You get the strangest looks when you mention hacking off the tip of your baby's penis. Especially when you mention it'll take place at a party.
At your house.
On top of the dining room table.
Especially if you're Jewish and your husband is not.
After seven years of marriage to Jake, this was the first moment when religion became a problem. Jake and I shared the same values, if not the same traditions, and because he felt no connection with another religion, he was open to mine. He okayed the Jewish wedding and mezuzahs on the door, and gamely ate the gefilte fish and matzah ball soup at Passover seder every year. My in-laws kindly wrapped our Christmas packages in Hanukkah wrap. And everyone accepted that we would raise our kids Jewish. So everything went smoothly until the birth of our second child--a boy.
Not two minutes after the birth, my father was on his way to call the mohel. My mother was rocking my brand new son and planning how much rugelach she'd need for the guests. Neither of them thought twice. A bris is tradition, after all. It's a given for a Jewish boy, and this little scrap of soft skin and brown hair was Jewish. To be honest, I never thought twice about it either.
Then, I mentioned it to my husband's family and I got the look. You know the look. They didn't have to say a word--I could hear what they were thinking.
"What!? Is she crazy? She can't be serious! Is she still groggy from the childbirth?"
It seemed that circumcision done in a sterile hospital room was okay but a circumcision at home--in front of a crowd--was odd.
As a Jewish girl growing up in Arizona, I was accustomed to being different. In fact, I was proud of it. I was proud to be Jewish. I raved to everyone about bagels and lox and the brilliance of Einstein, Freud and Dr. Ruth. I bragged about eight nights of presents and four glasses of wine. I was proud defender and enthusiastic supporter of all that was Jewish. So at that moment I wanted to say, "Don't look at me like that. A bris, a ritual circumcision, is a wonderful thing." I opened my mouth to say exactly that and--couldn't. That's when I realized I had a problem. It wasn't my husband or my in-laws. It was me. I suddenly wasn't sure. Is a bris a wonderful thing? Or is it a hurtful, painful, unnecessary thing?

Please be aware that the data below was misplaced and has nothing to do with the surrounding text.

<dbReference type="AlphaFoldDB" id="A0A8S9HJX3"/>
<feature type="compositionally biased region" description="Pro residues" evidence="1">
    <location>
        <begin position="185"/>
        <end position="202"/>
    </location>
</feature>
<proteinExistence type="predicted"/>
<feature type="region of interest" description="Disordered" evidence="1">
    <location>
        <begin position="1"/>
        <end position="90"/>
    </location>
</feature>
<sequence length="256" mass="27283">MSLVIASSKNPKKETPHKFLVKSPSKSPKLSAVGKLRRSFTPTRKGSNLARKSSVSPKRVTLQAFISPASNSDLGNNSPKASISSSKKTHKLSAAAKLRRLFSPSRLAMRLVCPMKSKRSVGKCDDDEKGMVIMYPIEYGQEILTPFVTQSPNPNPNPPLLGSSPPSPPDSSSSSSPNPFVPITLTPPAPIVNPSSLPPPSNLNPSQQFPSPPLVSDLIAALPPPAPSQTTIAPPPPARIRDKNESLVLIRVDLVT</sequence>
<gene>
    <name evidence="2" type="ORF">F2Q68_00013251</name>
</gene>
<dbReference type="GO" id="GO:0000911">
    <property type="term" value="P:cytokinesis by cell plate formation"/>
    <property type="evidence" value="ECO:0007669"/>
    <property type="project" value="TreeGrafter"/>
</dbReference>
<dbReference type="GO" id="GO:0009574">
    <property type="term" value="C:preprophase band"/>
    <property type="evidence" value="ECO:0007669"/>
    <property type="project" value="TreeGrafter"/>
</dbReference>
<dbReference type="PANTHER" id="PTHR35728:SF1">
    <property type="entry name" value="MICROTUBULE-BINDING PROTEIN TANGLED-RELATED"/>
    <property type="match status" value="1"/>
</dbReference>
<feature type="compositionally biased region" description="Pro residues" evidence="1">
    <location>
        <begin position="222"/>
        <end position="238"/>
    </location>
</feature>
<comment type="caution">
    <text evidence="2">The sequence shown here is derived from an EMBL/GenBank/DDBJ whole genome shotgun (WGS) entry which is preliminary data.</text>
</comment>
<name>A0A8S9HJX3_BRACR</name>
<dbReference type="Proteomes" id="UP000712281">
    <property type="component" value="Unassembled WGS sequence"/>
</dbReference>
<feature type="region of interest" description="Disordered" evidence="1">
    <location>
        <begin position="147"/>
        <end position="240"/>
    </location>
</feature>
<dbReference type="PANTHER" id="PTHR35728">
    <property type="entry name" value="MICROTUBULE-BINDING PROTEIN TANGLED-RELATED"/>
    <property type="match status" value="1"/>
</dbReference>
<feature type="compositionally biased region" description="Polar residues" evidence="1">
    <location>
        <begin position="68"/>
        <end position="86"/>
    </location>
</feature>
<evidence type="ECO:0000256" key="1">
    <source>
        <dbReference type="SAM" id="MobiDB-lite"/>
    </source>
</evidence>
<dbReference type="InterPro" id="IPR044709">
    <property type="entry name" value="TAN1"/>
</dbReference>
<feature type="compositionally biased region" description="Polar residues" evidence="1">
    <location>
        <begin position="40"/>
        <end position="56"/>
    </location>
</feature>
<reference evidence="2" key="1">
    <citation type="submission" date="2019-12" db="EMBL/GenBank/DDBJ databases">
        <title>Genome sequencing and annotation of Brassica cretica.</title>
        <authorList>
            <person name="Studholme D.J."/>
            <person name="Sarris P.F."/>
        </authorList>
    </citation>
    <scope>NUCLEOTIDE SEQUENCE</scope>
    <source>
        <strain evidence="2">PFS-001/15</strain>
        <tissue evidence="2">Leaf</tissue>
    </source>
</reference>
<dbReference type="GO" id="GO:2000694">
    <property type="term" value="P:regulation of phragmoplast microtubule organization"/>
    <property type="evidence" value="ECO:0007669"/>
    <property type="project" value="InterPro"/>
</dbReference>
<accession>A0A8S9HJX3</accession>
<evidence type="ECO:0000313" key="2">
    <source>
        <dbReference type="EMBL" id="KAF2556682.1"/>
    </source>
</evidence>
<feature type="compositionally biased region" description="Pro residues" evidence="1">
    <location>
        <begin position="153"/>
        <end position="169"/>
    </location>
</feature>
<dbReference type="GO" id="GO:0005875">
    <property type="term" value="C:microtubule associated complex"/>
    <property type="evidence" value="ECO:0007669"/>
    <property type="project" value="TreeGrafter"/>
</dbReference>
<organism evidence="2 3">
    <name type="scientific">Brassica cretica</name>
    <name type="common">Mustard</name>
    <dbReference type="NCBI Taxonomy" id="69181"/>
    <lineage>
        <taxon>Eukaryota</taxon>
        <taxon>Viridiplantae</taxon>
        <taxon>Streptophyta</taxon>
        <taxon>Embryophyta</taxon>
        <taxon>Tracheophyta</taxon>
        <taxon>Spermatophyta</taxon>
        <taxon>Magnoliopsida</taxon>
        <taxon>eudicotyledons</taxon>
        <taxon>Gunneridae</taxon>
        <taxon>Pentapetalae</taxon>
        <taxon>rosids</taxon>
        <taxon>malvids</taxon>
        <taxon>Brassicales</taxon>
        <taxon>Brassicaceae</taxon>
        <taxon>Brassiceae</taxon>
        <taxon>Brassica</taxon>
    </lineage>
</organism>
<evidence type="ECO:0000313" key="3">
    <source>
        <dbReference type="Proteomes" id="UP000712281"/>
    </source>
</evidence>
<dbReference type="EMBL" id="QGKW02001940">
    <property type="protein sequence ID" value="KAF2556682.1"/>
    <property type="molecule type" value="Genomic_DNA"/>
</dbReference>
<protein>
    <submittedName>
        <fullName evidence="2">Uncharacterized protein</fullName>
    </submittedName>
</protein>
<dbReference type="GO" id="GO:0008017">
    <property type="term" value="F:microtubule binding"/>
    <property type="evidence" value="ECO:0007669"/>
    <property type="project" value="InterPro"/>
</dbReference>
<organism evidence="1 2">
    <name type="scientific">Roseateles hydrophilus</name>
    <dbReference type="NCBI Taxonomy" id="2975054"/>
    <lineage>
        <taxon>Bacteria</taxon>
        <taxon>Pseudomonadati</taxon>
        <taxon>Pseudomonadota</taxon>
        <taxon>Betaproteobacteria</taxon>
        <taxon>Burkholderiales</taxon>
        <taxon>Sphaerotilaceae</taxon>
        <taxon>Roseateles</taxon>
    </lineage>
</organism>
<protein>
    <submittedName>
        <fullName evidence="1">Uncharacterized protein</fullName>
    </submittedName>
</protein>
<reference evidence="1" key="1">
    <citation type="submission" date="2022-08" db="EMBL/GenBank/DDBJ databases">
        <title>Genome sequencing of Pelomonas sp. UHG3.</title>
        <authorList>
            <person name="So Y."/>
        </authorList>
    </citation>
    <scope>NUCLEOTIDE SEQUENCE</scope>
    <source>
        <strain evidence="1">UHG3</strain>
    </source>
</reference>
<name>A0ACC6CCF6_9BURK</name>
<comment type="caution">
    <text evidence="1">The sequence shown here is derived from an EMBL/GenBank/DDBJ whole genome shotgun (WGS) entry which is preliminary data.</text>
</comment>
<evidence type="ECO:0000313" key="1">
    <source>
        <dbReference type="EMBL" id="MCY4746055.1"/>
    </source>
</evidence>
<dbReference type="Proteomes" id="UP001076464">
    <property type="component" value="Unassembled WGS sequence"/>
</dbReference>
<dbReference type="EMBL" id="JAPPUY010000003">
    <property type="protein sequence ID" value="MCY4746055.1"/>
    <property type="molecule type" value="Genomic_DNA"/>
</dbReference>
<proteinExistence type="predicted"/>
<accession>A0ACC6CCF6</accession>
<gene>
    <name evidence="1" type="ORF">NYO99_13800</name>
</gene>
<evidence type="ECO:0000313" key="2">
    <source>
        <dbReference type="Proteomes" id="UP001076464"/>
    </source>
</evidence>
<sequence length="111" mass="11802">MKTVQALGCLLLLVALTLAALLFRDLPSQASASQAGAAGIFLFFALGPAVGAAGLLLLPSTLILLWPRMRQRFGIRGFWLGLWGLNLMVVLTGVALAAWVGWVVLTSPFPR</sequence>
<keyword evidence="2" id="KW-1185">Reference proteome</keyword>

That was the first question and like sympathy cards on a yarzheit, more questions kept pouring in.
"Just because I'm Jewish does that mean I must embrace everything Jewish? How far from tradition can I get and still be Jewish? Can I do this to my baby? Why am I doing this? Does God want me to do this? Is God watching? What does this mean? Why couldn't I have had another girl?"
I thought about it a lot. I read everything I could. I spoke to friends and to the mohel. I listened to my heart. And then, on the eighth day, we had the bris. Not because it's what you do if you're Jewish, but because all those questions had led me to a new understanding.
I realized that for me, the bris is a way to keep faith with God. It's a connection to the past and a commitment to the future. It's a memorial and it's an act of hope. And somehow, it seemed like an appropriate way to celebrate Judaism with its unique mixture of pain and joy.
So, we did it. Kyle screamed and my in-laws looked terrified, and you know what? I was a little terrified, too. But five minutes later we were all eating rugelach and the baby was content in my arms.
My son is now 7. There have been a few more bumps along the road and I imagine there are more to come. The truth is, melding traditions is one of the hardest things about an interfaith relationship. But I also think it's one of the best things. It has forced me to ask questions. It has challenged my beliefs. It has provoked thought and discussion.
And isn't that a fundamental part of the Jewish tradition?
That's why, in some strange way, I think marrying out of the faith has brought me closer to it.